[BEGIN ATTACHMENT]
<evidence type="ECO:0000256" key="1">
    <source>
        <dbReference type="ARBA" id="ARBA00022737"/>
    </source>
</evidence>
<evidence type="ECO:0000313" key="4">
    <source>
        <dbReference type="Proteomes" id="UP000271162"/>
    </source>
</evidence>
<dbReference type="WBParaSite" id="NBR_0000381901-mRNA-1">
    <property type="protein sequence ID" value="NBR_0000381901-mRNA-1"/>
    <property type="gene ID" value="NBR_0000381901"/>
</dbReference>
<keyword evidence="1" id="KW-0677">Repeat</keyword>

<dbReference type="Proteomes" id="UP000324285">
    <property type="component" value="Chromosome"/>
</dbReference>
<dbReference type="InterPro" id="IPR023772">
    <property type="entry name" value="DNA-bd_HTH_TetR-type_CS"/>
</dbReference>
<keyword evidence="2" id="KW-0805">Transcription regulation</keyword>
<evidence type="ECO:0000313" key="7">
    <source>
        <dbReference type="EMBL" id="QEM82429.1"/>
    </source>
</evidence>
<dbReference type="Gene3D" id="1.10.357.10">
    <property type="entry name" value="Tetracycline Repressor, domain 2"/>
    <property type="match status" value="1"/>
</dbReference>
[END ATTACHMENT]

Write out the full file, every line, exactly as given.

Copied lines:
<evidence type="ECO:0000256" key="1">
    <source>
        <dbReference type="ARBA" id="ARBA00022737"/>
    </source>
</evidence>
<evidence type="ECO:0000313" key="4">
    <source>
        <dbReference type="Proteomes" id="UP000271162"/>
    </source>
</evidence>
<dbReference type="WBParaSite" id="NBR_0000381901-mRNA-1">
    <property type="protein sequence ID" value="NBR_0000381901-mRNA-1"/>
    <property type="gene ID" value="NBR_0000381901"/>
</dbReference>
<keyword evidence="1" id="KW-0677">Repeat</keyword>

<dbReference type="Proteomes" id="UP000324285">
    <property type="component" value="Chromosome"/>
</dbReference>
<dbReference type="InterPro" id="IPR023772">
    <property type="entry name" value="DNA-bd_HTH_TetR-type_CS"/>
</dbReference>
<keyword evidence="2" id="KW-0805">Transcription regulation</keyword>
<evidence type="ECO:0000313" key="7">
    <source>
        <dbReference type="EMBL" id="QEM82429.1"/>
    </source>
</evidence>
<dbReference type="Gene3D" id="1.10.357.10">
    <property type="entry name" value="Tetracycline Repressor, domain 2"/>
    <property type="match status" value="1"/>
</dbReference>